My heart pounded as I looked at the entry form I had just submitted. My voice caught in my throat as I wondered aloud about the decision I had just made. There’s no way this could go well. Could I scratch right now?
You may be wondering what big show I was attending, what huge move-up I was making. I’ll let you in on a little secret … the answer is none. My slight panic attack, my stress and nerves were all centered around a Starter Level combined test.
That’s right, Intro Test C and a 2′ jump course. Let the ridicule commence. But here’s a confession for you — it’s been a long time since I’ve shown at all, let alone above crossrails. And I was terrified. Ten years ago I thought nothing of cantering down to a 3’6″ combination, and I laughed it off when my trainer kept inching the last fence up until it reached 4′. I was a different rider then — dare I say a normal rider? But she is no longer.
You see, soon after that it became apparent that I had a knack for starting young horses, for schooling greenies, for working with the worst of the worst. Some combination of patience, stubbornness and just plain insanity. Whatever concoction was necessary to get on anything and everything, I had it. I guess I still do.
So, my focus had shifted. The big airy oxer I was comfortable tackling slowly morphed into backing a 3 year old for the first time. I no longer focused on nailing the extended trot in a First Level test or galloping an intimidating cross country course. Instead, I focused on instilling the basics, teaching babies how to steer, how to stop, how to function with an extra 100 lbs on their back. Getting from one side of a ground pole to their other, sailing over a tiny crossrail — that was cause for celebration. And when they got to that point, when my projects were comfortable and had good, foundational training, they moved on. Other people showed them, other people enjoyed them, but never me.
Day in and day out, month after month, year after year, as I watched my babies grow and develop, little did I know that I was changing too. I always felt like I was still the rider I used to be — I was still brave, I was still bold. I could still put the fences up and make things happen if I wanted to. But there I was, shaking in my tall boots just at the thought of showing anything above crossrails. Who the hell was this girl? Didn’t she know who I used to be, what I used to do?!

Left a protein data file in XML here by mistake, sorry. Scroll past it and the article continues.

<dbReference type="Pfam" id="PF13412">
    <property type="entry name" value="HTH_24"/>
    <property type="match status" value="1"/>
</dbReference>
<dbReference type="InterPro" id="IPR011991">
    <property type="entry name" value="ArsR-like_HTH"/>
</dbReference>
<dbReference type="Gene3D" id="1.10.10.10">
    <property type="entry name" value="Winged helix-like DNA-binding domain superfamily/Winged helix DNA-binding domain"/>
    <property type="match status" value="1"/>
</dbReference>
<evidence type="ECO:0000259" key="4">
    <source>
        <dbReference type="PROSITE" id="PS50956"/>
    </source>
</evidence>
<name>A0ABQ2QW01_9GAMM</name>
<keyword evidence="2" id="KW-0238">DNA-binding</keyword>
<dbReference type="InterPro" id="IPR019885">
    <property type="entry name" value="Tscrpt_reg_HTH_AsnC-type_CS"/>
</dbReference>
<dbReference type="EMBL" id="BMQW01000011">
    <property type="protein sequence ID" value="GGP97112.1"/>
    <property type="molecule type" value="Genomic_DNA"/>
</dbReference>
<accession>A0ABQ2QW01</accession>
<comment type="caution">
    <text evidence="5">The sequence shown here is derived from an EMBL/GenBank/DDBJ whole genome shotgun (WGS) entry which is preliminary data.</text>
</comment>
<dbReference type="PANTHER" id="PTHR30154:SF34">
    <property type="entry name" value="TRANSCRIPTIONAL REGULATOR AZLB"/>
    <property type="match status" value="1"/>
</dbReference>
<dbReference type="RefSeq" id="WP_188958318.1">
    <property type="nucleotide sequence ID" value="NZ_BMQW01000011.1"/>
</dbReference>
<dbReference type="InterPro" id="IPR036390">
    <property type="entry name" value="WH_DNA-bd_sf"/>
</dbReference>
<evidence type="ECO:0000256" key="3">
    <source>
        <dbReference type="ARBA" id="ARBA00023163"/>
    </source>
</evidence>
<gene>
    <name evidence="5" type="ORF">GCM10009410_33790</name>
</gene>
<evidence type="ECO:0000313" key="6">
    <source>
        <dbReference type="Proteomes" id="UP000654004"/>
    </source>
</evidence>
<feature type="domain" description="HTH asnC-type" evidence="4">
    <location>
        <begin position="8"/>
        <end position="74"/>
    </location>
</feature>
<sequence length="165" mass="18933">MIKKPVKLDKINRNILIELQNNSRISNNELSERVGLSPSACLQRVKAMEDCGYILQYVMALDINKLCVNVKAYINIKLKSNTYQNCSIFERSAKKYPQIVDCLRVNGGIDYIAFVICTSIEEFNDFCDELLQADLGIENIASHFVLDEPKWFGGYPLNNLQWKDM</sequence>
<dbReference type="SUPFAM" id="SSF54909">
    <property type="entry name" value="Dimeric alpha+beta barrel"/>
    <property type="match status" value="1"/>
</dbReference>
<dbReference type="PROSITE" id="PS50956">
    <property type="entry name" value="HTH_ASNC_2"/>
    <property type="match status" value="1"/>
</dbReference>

That’s the thing about getting comfortable. You don’t realize it’s happening until you’re given an other option, until you’re faced with growth. And growth is an intimidating monster. It keeps you up at night and makes you question everything. It sits on one shoulder, urging you to take the risk to step outside your comfort zone. Meanwhile, comfort sits on the other shoulder, reminding you how nice that zone is — it’s warm, it’s easy, it has cookies!
It’s a constant struggle between comfort and growth. One that never ends because the second you choose growth, comfort creeps in to take over again. And there you stay, blissfully clueless until you find yourself ready to throw up over the smallest step in a different direction.
But growth will always be the right answer — take it from me. Rebel and I went to that show, we cantered in our dressage test, we jumped verticals and oxers, we didn’t die. I might have cried walking out of the arena, but those happy tears came with conquering something I hadn’t done in over 10 years. They came with the conscious decision to try something new, to grow as a rider. So, I may have walked away with a ribbon that wasn’t blue, but in my mind, we won.
Lindsay is the owner of Transitions Sport Horses, based in Lexington, Kentucky. She participated in the 2016 Retired Racehorse Project Thoroughbred Makeover on Rebel Annie and is back again in 2017 with Hot Java. Keep up with their journey here on EN and via her blog, Making It to the Thoroughbred Makeover!